GDC 2017 Links

PresentationsB-rep for Triangle Meshes - Gino van den BergenCold, Hard Cache, Insomniac Games’ Cache Simulator - Andreas FredrikssonImproving Texture Compression in Games - Stephanie HurlburtInsomniac’s Web Tools (a postmortem) - Andreas FredrikssonScriptable Render Pipeline - Aras Pranckevičius VideosAmazon Lumberyard: "Lost" DemoAmazon Lumberyard:"Bistro" Demo

Radius of a Projected Sphere

It's useful to calculate sphere projection in clip space. One usage is to determine LOD of a model. As you might have known, sphere projection results in ellipse instead of sphere. In this post, a way to approximate radius of projected sphere is given.

Assume the sphere is in the center of the screen and we know the \(FOV\) of the camera, sphere radius \(r\) and distance from camera \(z\). Looking at the diagram below:

The approximate projection of sphere radius in clip space is given by:

$$ approx\_projected\_radius = \frac{y}{y_{max}} = \frac{r}{z \times \tan (\frac{FOV}{2})} $$

GDC 2016 Links

DirectX 12 FAQ

Windows 10 is here! I wanted to document all issues that I encounter when trying to develop with DirectX12.

Q: What do I need to try out DirectX 12?
A: Windows 10, Windows 10 SDK (DirectX 12 is part of SDK), Graphics Driver that supports WDDM 2.0.

Q: Where do I download DirectX 12 SDK?
A: DirectX 12 SDK is part of Windows 10 SDK, so you should download that instead (Link).

Q: I installed Windows 10, however DirectX Diagnostic Tool doesn't show I have DirectX version 12?
A: DxDiag shows the feature level supported instead of the DirectX version. You can still develop with DirectX 12 API, however, your feature level is limited to that.

Q: I installed Windows 10, DirectX 12 and latest graphics driver, however, when running the graphics samples, it crashed in D3D12CreateDevice
A: Note that DirectX 12 requires graphics driver that support WDDM 2.0. At this time of writing (Aug 9, 2015), not all graphics drivers support all graphics cards with WDDM 2.0. For example, Radeon HD 7500 only supp…

GDC 2015 Links

Here are [growing] links to GDC 2015 slides/presentations:

Update: GDC Vault for GDC 2015 is now up! 
Programming TrackKhronos Group (Link)Khronos OpenCL GDCKhronos Vulkan GDCValve Vulkan Session GDCLive Stream of Vulkan Session (Youtube)The Future of High-Performance GraphicsVirtual RealityVR Direct: How NVIDIA Technology is Improving the VR Experience (pptxpdf) - Nathan Reed, Dean BeelerAdvanced VR Rendering - Alex VlachosFar Cry 4Fast Iteration for Far Cry 4 - Optimizing Key Parts of Dunia Pipeline - Remi QueninRendering the World of Far Cry 4 - Stephen McAuleyAdaptive Virtual Texture Rendering in Far Cry 4 - Ka ChenMesh Cutting in Farming Simulator 15 - Gino van den BergenAdvanced Visual Effects in 2D Games - Viktor LidholtGreat Management of Technical Leads - Mike ActonCode Clinic: How to Write Code the Compiler Can Actually Optimize - Mike ActonParallelizing the Naughty Dog Engine Using Fibers - Christian GyrlingUnity 5 Graphics Smörgåsbord (slide+notes) -  Aras PranckevičiusTh…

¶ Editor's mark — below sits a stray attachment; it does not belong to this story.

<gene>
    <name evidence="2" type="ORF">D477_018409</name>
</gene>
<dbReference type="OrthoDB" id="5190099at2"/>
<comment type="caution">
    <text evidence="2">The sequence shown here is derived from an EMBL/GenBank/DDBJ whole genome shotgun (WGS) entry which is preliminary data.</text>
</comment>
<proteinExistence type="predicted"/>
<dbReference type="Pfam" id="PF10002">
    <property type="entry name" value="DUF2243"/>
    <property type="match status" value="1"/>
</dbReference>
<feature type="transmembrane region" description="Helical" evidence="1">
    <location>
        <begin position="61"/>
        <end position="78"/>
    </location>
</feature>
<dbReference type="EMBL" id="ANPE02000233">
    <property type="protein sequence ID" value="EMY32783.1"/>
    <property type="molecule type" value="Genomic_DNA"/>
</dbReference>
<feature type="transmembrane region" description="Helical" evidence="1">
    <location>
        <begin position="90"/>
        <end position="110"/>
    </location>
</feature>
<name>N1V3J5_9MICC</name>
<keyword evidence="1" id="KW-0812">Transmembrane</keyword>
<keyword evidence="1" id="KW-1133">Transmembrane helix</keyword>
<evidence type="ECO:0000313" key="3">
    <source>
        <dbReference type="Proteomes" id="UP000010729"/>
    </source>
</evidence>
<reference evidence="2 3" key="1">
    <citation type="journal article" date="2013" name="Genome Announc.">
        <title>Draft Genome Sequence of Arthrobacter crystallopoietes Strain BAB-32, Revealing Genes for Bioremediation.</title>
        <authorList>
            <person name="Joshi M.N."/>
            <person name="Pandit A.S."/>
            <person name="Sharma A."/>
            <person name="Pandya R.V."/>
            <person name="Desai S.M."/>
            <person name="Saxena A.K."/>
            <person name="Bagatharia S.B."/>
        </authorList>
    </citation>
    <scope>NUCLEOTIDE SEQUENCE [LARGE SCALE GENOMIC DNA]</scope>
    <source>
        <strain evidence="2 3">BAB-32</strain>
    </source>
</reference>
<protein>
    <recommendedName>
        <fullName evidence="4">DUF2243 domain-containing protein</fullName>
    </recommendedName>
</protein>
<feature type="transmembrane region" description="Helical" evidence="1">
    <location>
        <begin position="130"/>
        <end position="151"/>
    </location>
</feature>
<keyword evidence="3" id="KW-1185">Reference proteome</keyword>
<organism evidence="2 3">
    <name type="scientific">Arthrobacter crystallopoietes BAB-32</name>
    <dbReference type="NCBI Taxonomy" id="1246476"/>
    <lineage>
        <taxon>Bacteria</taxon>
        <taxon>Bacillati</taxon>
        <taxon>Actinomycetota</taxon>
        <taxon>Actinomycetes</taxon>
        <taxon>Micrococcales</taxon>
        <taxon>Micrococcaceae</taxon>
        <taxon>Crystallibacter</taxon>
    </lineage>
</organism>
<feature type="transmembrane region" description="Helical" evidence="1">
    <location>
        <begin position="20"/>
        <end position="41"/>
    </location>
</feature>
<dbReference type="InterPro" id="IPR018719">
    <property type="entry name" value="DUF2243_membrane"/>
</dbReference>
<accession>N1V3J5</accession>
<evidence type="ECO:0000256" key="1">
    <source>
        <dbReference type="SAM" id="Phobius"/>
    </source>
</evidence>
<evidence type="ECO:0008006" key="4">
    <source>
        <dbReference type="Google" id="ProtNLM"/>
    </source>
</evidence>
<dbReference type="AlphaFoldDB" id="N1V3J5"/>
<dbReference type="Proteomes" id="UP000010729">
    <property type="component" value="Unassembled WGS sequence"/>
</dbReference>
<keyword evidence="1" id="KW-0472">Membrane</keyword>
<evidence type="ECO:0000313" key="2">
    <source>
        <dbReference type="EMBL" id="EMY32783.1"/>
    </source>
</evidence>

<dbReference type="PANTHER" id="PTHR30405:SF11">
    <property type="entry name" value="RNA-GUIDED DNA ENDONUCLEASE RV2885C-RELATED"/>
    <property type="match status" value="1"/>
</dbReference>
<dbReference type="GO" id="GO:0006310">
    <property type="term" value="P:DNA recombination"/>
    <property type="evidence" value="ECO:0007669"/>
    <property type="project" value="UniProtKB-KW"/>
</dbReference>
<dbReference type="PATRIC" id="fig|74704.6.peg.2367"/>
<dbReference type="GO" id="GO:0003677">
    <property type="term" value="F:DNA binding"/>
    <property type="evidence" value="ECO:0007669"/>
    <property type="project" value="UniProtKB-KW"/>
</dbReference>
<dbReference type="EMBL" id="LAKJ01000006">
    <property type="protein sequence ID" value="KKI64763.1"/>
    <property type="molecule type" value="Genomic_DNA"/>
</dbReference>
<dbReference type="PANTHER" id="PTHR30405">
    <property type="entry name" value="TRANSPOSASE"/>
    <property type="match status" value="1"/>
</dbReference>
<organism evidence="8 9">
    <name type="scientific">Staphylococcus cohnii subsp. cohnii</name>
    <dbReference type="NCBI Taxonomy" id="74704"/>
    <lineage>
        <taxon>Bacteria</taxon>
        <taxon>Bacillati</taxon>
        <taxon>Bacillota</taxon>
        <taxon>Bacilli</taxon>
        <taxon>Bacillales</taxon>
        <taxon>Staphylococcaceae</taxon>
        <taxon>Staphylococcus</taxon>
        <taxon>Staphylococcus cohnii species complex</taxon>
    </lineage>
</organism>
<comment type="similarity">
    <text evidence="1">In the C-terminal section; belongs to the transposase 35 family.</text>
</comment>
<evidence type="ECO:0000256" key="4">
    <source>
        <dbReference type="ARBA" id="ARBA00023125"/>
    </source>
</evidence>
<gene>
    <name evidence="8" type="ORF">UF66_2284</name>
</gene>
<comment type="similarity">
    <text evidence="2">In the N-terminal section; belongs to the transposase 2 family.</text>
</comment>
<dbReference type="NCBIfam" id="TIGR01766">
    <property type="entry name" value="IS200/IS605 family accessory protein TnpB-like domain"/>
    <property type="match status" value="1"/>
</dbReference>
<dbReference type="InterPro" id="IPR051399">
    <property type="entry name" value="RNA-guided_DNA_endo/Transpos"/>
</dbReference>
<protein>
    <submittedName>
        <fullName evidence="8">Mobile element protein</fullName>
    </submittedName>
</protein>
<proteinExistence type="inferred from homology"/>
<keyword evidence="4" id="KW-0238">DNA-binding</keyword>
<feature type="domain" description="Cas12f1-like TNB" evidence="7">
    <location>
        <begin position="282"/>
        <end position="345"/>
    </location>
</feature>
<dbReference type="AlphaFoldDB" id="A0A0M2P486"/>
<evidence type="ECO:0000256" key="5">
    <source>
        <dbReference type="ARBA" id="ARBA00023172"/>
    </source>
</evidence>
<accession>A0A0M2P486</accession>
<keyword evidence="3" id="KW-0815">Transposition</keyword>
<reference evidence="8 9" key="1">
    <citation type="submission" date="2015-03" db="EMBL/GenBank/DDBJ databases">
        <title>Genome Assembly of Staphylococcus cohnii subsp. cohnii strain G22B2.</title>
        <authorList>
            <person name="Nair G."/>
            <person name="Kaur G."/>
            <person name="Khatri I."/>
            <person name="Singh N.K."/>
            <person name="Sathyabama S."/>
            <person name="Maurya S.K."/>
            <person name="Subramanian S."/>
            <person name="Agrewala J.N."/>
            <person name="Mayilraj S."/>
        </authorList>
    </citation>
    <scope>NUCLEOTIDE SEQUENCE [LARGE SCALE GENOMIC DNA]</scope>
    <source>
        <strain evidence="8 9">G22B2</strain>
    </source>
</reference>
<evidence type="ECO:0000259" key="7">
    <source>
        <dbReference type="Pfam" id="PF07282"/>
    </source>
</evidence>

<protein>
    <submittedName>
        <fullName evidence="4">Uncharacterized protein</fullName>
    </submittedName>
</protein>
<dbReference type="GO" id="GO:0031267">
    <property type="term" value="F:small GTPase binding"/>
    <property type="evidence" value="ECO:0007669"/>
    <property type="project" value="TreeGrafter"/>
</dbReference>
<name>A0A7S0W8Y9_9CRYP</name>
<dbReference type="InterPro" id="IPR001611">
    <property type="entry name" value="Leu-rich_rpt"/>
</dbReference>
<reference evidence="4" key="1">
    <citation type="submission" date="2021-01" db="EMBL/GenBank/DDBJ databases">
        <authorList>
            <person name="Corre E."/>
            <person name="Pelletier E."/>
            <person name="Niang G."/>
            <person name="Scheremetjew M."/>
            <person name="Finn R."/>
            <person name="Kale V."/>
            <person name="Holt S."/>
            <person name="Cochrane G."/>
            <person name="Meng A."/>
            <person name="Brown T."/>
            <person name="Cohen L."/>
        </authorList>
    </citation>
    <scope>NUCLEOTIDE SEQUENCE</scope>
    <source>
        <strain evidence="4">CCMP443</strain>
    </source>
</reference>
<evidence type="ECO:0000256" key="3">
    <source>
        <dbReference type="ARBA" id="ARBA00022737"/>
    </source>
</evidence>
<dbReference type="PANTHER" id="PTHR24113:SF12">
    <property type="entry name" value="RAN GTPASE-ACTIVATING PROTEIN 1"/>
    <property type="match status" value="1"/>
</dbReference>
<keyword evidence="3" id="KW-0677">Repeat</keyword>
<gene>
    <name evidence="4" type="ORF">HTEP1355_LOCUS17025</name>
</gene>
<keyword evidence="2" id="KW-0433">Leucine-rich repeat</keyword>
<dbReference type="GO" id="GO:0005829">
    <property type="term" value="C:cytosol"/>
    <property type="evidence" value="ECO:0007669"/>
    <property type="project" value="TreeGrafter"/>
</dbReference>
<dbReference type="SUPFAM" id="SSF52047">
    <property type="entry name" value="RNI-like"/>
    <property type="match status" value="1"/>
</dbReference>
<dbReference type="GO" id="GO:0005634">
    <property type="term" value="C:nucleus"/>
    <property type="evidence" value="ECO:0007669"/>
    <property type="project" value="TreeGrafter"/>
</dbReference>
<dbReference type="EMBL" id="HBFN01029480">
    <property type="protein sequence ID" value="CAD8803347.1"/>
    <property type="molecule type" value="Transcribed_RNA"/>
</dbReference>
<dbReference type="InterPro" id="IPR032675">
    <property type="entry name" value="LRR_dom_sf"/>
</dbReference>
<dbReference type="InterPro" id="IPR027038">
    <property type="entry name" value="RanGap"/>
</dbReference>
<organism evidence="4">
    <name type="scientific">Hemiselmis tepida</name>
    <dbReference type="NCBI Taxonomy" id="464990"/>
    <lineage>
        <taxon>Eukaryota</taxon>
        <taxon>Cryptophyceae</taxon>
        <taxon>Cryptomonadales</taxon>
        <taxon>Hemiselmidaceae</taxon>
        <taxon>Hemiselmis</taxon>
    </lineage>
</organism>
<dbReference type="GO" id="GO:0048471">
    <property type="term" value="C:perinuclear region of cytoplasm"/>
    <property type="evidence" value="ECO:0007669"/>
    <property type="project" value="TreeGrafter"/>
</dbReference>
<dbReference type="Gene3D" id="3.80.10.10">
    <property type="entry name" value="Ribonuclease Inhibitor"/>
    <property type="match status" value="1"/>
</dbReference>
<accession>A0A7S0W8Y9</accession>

DirectX11 - Development INF

Welcome to the first Development INF (stands for information)! Basically for each Development INF article, I will be listing the road blocks, gotchas, tips and tricks that I found during development; in this case DirectX11.

1. DirectX11 is part of WindowsSDK For old time DirectX developers, we usually had to install DirectX SDK. However, starting Windows 8, Microsoft has included the SDK to Windows 8 SDK. Consequently, this creates compile issues as some projects are still referencing the old DirectX path.

In Visual Studio, we usually use $(DXSDK_DIR)\Include and $(DXSDK_DIR)\Lib to locate the headers and lib, however, this will be no longer the case. The headers should be in $(WindowsSDK_IncludePath) and lib in $(WindowsSdkDir)\lib\x64.
2. D3DX11 library is deprecated D3DX11 Library is Deprecated, we should no longer include d3dx11.h header and no longer use D3DX11* functions. We need to find the replacement for each function.

3. DirectXMath replaces XNAMath
//#include <xnamath.h> …

Lighting Theory: Radiometry and Photometry

Recent games have been heading towards Physically Based Rendering and this requires a solid understanding on lighting theory more than ever before. This time, I'm posting my note on Radiometry and Photometry.
RadiometryRadiometry is basically ideas + mathematical tools to describe light propagation + reflection. Radiative Transfer is a study of transfer of radiant energy (which operates on geometric optics level - macroscopic properties of light suffice to describe how light interacts with objects much larger than light's wavelength).

Four Radiometric Quantities:

1. Flux (Radiant Flux/Power) - total amount of energy passing through a surface or region of space per unit time (J/s or Watt). Total emission from light sources is generally described in terms of flux.
2. Irradiance (E) - area density of flux arriving at a surface (Watt/m2)
Radiant Exitance (M) - area density of flux leaving a surface (Watt/m2)
3. Radiant Intensity (I)- flux density per solid angle (Watt/sr)
4. Radiance…